Motivational Predictors of Academic Cheating Among First-Year College Students: Goals, Expectations, and Costs.

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dc.contributor.advisor Audrey Jaeger, Committee Co-Chair en_US
dc.contributor.advisor Joy Gaston Gayles, Committee Co-Chair en_US
dc.contributor.advisor Alyssa Bryant, Committee Member en_US
dc.contributor.advisor Larry Moneta, Committee Member en_US
dc.contributor.author Sieman, Ashley Mouberry en_US
dc.date.accessioned 2010-04-02T19:12:44Z
dc.date.available 2010-04-02T19:12:44Z
dc.date.issued 2009-04-13 en_US
dc.identifier.other etd-12042008-105621 en_US
dc.identifier.uri http://www.lib.ncsu.edu/resolver/1840.16/5375
dc.description.abstract Academic cheating is a persistent and pervasive problem that threatens the core values of higher education (Burnett, Rudolph, & Clifford, 1998; McCabe, Trevino, & Butterfield, 2001a; Whitely & Keith-Spiegel, 2002). While a significant amount of research has been devoted to exploring the problem of student cheating, much of what exists is descriptive in nature and lacks an overarching, theoretically-based, conceptual framework. This study aimed to fill this gap in the existing literature by proposing and testing a theoretically-based conceptual model of the motivational predictors of academic cheating using a population of first-year college students. The model used in this study was developed based on the combined work of Murdock and Anderman (2006) and Harding, Mayhew, Finelli, & Carpenter (2007) and relied generally on expectancy value theory and, specifically, on the theory of planned behavior, to explore how goals, expectations, and costs influence first-year college students’ decisions to cheat. The proposed model was tested using a quantitative web-based survey instrument that was administered during the spring of 2008 to all 4,462 full-time, second semester, first-year students attending a large, public, land grant, institution located on the east coast of the United States. Data were analyzed using a variety of quantitative statistical techniques including multiple and hierarchical regression, general linear modeling, and structural equation modeling. Results provided support for the use of expectancy value theory and, specifically, the theory of planned behavior, as a theoretical model for understanding how motivational factors influence students’ decisions to cheat. Results showed that goals and expectations are important for understanding how students’ perceive the costs associated with cheating and that attitudes toward cheating and past cheating behavior are among the strongest predictors of intention to cheat and actual cheating behavior. Implications for practice and future research are presented and discussed. en_US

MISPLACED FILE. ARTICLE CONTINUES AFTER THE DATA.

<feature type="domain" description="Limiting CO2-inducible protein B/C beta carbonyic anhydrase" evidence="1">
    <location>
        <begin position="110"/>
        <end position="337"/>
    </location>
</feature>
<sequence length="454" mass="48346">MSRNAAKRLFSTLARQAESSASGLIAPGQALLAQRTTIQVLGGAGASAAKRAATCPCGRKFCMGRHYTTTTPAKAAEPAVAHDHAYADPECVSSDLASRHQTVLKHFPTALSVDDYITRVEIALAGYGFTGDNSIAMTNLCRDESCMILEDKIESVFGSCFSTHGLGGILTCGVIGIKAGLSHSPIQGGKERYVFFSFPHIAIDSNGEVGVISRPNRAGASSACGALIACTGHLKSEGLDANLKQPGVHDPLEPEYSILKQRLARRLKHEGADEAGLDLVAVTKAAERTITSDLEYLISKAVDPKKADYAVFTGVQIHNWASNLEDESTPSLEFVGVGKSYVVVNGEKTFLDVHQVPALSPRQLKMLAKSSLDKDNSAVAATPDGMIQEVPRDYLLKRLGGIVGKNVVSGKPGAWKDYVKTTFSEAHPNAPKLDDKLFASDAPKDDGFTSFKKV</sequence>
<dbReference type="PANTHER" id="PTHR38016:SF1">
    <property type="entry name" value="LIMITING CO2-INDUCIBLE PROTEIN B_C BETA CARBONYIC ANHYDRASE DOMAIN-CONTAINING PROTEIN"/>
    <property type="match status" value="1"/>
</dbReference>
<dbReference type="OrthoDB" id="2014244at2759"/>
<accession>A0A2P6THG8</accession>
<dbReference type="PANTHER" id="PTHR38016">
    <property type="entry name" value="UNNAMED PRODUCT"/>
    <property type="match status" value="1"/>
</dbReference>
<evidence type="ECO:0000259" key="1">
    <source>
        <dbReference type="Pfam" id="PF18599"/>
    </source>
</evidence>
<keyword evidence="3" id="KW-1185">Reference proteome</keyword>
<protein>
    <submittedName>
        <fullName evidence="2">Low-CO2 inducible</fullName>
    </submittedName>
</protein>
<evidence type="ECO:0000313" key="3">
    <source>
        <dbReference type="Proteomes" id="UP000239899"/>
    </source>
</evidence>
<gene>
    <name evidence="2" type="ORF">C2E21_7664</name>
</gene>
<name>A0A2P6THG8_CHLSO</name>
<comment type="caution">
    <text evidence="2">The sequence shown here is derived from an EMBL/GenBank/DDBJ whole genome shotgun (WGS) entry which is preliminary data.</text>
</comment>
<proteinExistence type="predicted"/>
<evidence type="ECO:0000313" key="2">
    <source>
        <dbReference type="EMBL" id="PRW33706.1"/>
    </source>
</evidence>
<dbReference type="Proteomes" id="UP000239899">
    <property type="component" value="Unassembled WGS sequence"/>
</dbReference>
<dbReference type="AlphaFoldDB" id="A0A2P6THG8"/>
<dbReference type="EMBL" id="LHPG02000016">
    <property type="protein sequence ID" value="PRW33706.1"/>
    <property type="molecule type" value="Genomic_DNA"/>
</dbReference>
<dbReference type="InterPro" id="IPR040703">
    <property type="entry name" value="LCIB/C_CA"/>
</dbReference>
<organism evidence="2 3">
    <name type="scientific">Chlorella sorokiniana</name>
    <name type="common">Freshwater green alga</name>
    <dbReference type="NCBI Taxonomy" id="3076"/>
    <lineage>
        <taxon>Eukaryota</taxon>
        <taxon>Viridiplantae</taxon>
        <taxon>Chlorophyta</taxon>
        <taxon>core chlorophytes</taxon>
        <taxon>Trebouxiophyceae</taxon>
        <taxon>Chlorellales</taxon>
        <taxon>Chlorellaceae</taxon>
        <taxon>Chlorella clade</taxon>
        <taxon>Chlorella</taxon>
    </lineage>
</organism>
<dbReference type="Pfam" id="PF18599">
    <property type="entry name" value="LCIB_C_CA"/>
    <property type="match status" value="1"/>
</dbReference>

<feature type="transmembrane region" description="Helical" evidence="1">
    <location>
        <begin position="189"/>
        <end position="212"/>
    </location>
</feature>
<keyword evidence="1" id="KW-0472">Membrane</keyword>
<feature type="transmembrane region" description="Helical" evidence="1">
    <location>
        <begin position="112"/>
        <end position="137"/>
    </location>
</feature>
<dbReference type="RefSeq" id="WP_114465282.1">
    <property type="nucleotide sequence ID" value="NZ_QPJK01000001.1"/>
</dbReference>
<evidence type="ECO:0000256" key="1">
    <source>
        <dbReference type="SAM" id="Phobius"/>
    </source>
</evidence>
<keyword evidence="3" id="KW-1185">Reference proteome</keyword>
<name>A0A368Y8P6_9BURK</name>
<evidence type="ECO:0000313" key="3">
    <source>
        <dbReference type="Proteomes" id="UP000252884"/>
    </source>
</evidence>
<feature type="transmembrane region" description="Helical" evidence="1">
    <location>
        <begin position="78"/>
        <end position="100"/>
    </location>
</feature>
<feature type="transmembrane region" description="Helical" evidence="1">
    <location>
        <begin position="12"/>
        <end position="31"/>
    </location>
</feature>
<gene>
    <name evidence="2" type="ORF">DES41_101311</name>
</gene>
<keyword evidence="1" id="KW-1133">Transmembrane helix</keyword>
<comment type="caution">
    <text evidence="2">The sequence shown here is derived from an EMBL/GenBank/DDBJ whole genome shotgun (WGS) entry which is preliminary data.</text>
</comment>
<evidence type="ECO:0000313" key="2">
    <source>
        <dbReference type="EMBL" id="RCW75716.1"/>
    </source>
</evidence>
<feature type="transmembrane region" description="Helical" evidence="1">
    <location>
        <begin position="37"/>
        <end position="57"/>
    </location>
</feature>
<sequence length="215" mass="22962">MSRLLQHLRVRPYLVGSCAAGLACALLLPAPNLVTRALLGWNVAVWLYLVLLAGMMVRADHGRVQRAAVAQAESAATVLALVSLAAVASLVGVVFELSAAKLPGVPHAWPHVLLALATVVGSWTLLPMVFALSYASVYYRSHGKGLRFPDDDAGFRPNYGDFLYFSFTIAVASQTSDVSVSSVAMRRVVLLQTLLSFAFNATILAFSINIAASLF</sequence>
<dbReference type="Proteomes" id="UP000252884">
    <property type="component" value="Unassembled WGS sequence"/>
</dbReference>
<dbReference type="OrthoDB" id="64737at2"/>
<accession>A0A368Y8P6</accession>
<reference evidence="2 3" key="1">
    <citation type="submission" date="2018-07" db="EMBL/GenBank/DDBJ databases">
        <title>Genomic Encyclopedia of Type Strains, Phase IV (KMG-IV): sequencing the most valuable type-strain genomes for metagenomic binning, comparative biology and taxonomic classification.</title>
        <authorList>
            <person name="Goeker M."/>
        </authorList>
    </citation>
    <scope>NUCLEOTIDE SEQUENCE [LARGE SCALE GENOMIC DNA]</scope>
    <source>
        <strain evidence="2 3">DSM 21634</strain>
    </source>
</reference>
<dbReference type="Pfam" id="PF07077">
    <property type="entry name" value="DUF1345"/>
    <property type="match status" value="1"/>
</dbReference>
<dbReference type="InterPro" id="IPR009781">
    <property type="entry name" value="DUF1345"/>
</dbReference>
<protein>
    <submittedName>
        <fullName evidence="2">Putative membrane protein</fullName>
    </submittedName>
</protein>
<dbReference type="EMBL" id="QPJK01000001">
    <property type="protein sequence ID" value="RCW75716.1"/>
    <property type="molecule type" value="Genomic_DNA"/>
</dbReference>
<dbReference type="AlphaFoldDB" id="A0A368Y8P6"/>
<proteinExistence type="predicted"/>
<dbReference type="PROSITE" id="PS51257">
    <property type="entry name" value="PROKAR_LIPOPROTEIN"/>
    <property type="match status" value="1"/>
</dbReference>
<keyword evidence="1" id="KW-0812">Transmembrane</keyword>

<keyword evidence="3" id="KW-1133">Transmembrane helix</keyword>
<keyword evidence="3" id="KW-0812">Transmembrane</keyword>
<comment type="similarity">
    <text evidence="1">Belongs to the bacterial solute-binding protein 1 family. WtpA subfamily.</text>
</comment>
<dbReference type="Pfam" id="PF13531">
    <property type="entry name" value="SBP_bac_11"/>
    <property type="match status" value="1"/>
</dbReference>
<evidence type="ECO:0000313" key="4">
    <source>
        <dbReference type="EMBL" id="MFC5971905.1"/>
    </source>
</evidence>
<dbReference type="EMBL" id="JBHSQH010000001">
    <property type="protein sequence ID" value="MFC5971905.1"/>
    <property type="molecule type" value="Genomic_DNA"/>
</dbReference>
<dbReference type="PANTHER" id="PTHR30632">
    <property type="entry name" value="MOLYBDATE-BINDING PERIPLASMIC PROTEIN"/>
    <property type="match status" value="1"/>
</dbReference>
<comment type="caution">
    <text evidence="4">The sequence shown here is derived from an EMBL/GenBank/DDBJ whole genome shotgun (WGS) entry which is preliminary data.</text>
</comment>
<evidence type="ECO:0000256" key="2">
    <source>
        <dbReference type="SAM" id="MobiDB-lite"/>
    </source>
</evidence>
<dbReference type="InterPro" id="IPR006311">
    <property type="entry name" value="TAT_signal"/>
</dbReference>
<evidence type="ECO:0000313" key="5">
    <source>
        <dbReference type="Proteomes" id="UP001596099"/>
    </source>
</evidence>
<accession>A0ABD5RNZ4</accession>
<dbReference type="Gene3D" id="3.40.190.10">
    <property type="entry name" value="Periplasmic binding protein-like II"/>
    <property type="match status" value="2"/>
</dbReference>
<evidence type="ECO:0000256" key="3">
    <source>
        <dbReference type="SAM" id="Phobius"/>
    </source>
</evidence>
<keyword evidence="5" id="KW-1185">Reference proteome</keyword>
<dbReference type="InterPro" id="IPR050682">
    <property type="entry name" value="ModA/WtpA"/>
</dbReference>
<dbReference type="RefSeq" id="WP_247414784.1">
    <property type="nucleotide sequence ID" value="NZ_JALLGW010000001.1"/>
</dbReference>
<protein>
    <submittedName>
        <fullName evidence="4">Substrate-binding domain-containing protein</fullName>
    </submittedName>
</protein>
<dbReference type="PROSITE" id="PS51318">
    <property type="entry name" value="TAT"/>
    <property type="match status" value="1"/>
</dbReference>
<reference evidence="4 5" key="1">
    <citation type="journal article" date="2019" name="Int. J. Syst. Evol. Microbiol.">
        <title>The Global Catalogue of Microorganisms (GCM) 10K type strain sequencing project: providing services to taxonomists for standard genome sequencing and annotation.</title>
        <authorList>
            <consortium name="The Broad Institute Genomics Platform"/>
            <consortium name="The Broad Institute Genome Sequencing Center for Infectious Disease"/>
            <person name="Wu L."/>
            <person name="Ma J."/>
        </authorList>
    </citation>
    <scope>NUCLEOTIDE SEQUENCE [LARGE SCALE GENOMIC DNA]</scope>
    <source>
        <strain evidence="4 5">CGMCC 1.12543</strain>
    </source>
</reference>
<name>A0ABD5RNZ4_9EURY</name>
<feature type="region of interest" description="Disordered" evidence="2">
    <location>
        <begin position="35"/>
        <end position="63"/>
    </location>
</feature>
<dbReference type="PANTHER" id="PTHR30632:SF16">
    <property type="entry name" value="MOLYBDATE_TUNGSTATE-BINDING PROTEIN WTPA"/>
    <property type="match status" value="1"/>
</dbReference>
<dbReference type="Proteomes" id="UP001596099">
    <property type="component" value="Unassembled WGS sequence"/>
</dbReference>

dc.rights I hereby certify that, if appropriate, I have obtained and attached hereto a written permission statement from the owner(s) of each third party copyrighted matter to be included in my thesis, dis sertation, or project report, allowing distribution as specified below. I certify that the version I submitted is the same as that approved by my advisory committee. I hereby grant to NC State University or its agents the non-exclusive license to archive and make accessible, under the conditions specified below, my thesis, dissertation, or project report in whole or in part in all forms of media, now or hereafter known. I retain all other ownership rights to the copyright of the thesis, dissertation or project report. I also retain the right to use in future works (such as articles or books) all or part of this thesis, dissertation, or project report. en_US
dc.subject expectancy value theory en_US
dc.subject theory of planned behavior en_US
dc.subject academic dishonesty en_US
dc.subject cheating en_US
dc.subject motivation en_US
dc.title Motivational Predictors of Academic Cheating Among First-Year College Students: Goals, Expectations, and Costs. en_US
dc.degree.name EdD en_US
dc.degree.level dissertation en_US
dc.degree.discipline Higher Education Administration en_US


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